LIMINAL SHOW TAKES MINIMAL APPROACH
The Oregonian, February 25, 2003
By D.K. Row
Some music is meant to be listened to, some simply experienced. Such was the case with Saturday evening’s show by the Liminal Performance Group, “minimal at liminal.”
The event, which christened Liminal’s new Old Town space, reawakened the spirit of the avant-garde 1960s, when important minimal composers such as Terry Riley, Steve Reich, Philip Glass and John Cage refined music to its most essential elements with their repetitive, non-narrative compositions void of conventional characteristics such as contrast.
The result of these conceptual explorations was music akin to philosophy rather than pleasure. That’s a fitting foundation for a group that, above all, promises to take audiences to the outer edges of art. Since forming in 1997, Liminal has presented eight avant-garde performance and media works.
Their first performance in a new Old Town storefront space was both a glimpse into the future and a reflection of the group’s dedicated aesthetic. A crowd of about 40 filled the large, open space that—save a rusty upright piano, some buckets, hanging microphones from the ceiling and a table with a laptop—was void of any pretense of officiousness; this was a bare-bones enterprise.
The program of nine pieces featured some of the movement’s key works, many of which were shorter than a three-minute pop song: La Monte Young’s “Composition 1960 #7,” merely a sustained interval of two notes; Cage’s “Music for Marcel Duchamp” and his landmark “4′33″”—4 minutes, 33 seconds of silence—which was performed by Amanda Boekelheide and Bryan Markovitz as a duet, with Markovitz signaling entrances by Boekelheide that never happened (or did, depending on your point of view); and Reich’s “Pendulum Music,” in which swinging microphones and loudspeakers located in the buckets created feedback sounds that grew in length and severity as the mike’s pendulum movement petered out.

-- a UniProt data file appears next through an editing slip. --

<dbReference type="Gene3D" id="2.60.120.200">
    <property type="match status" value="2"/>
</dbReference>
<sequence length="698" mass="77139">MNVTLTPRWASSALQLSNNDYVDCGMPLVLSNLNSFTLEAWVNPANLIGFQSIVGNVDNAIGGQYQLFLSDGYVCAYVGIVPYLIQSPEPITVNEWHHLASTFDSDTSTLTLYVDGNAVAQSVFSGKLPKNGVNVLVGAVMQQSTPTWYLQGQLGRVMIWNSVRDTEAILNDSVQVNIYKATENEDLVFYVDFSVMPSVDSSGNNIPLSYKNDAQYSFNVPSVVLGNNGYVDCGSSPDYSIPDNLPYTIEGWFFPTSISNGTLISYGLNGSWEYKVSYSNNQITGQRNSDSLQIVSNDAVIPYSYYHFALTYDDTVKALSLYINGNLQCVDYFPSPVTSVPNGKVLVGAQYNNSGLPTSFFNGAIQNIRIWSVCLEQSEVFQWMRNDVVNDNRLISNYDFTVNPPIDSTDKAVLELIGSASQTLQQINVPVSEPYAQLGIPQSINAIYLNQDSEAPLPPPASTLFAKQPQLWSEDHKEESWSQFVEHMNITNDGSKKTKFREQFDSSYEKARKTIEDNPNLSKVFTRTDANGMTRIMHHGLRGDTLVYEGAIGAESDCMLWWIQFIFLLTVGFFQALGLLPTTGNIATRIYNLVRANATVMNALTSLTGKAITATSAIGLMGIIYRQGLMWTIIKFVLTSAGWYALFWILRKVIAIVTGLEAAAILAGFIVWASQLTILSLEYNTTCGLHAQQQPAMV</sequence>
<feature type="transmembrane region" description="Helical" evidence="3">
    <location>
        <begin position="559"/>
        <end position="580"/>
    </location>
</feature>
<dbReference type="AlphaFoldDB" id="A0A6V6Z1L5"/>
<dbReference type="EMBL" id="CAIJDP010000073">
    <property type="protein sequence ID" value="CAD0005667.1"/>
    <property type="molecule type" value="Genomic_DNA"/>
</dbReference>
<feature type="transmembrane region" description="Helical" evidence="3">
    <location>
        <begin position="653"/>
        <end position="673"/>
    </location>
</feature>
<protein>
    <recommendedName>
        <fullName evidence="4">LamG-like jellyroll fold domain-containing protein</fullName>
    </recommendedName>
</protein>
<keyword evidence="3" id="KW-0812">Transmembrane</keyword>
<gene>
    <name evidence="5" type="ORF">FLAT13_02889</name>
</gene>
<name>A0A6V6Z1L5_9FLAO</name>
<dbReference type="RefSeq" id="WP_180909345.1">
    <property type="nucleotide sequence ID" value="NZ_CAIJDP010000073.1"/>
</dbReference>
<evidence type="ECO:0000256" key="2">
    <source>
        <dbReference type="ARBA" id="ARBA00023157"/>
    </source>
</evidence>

But the evening’s high—and low—point was Riley’s “In C,” performed by an ensemble of about a dozen players, including flute, bassoon, saxophone, vibraphone and accordion. Composed of a single phrase repeatedly overlaid whole and in part, “In C” bears all of the trademarks of minimalism: endless repetition, the influences of Eastern music and dronelike moments indistinguishable from joy and sheer pointlessness. After nearly 50 minutes of relentless canon phrasing, five audience members finally succumbed to dozing.
That was both the beauty and frustration of the evening—one could regard the music as cathartic or so reductive as to be emotionless and boring. But in offering this unique program, Liminal is taking Portland viewers where few dare to go.